Four vampires are needed and of course, Kol isn't answering his phone. A panicked Freya decides that if they cannot reach Kol, that she will turn herself into a vampire in order to be able to hold The Hollow at bay.  For Freya, it's about not having Hope grow up without a mother the way that she did.  Freya's biggest fear is that on top of losing her siblings that this will cost her Keelin because how could Keelin possibly love her if she becomes the same monster that killed Keelin's parents.  Of course, Keelin is now all in and tells Freya that she will never lose her. Just wow, the Stockholm syndrome is strong here.  It bares repeating that Freya participated in holding Keelin captive, experimenting on her and causing her pain, all for the sake of saving her precious family filled with serial killers.  How can Keelin just over look that?  I suppose it wouldn't be convenient for the authors to admit this fact. Fortunately for Freya, Kol shows up to save his sister from having to go without magic forever. For Kol, this is a pain he doesn't want anyone else to suffer.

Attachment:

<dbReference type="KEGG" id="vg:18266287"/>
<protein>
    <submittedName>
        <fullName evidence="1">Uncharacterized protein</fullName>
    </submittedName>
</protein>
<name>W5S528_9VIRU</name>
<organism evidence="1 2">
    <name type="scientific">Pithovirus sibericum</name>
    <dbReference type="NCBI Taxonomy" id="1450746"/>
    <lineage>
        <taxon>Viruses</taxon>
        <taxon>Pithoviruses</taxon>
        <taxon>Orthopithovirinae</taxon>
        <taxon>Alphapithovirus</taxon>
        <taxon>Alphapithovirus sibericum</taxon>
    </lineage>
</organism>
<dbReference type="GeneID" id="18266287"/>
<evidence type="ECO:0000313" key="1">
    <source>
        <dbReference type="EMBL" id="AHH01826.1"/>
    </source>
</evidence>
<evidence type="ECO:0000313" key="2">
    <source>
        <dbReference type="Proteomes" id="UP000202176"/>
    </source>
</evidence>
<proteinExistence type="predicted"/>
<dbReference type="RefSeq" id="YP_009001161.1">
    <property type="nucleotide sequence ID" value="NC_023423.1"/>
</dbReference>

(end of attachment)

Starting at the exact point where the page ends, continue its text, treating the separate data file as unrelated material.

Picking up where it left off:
The Originals, Season Four, Episode Twelve: Voodoo Child

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Voodoo Child is the penultimate episode of this fourth season and it quite certainly could have come sooner for me. I don't know how it's possible but it seems to me that the writers have managed to drag out this short season, making it feel twice as long as it is.  Perhaps it's that this universe has reached its expiration date. With The Vampire Diaries finished, it feels as though The Originals, is just grasping at straws, holding onto the former glory of its predecessor.  After all, how many stories are there really to tell about the Mikaelsons? I suppose that I should be thankful that at least this week, the writers didn't resort to another meaningless flashback. No one wants to see either Joseph Morgan or Daniel Gillies in those horrible wigs again.

This season, the main antagonist is The Hollow.  This means that The Originals are once again going up against a powerful witch.  The writers created a werewolf origin story for The Hollow, trying to weave it into the meta. How many times are the Mikaelsons going to come up against witches, angst about how much danger they are in and ultimately end up victorious and perhaps a little more twisted? Perhaps this is why the writers sought to make Hope the one who is supposedly really under threat. The problem with this strategy is that even though Hope is easily the most vulnerable Mikaelson, she is also a child with possibly even more plot amour than Klaus because of it, thus bringing us back to square one.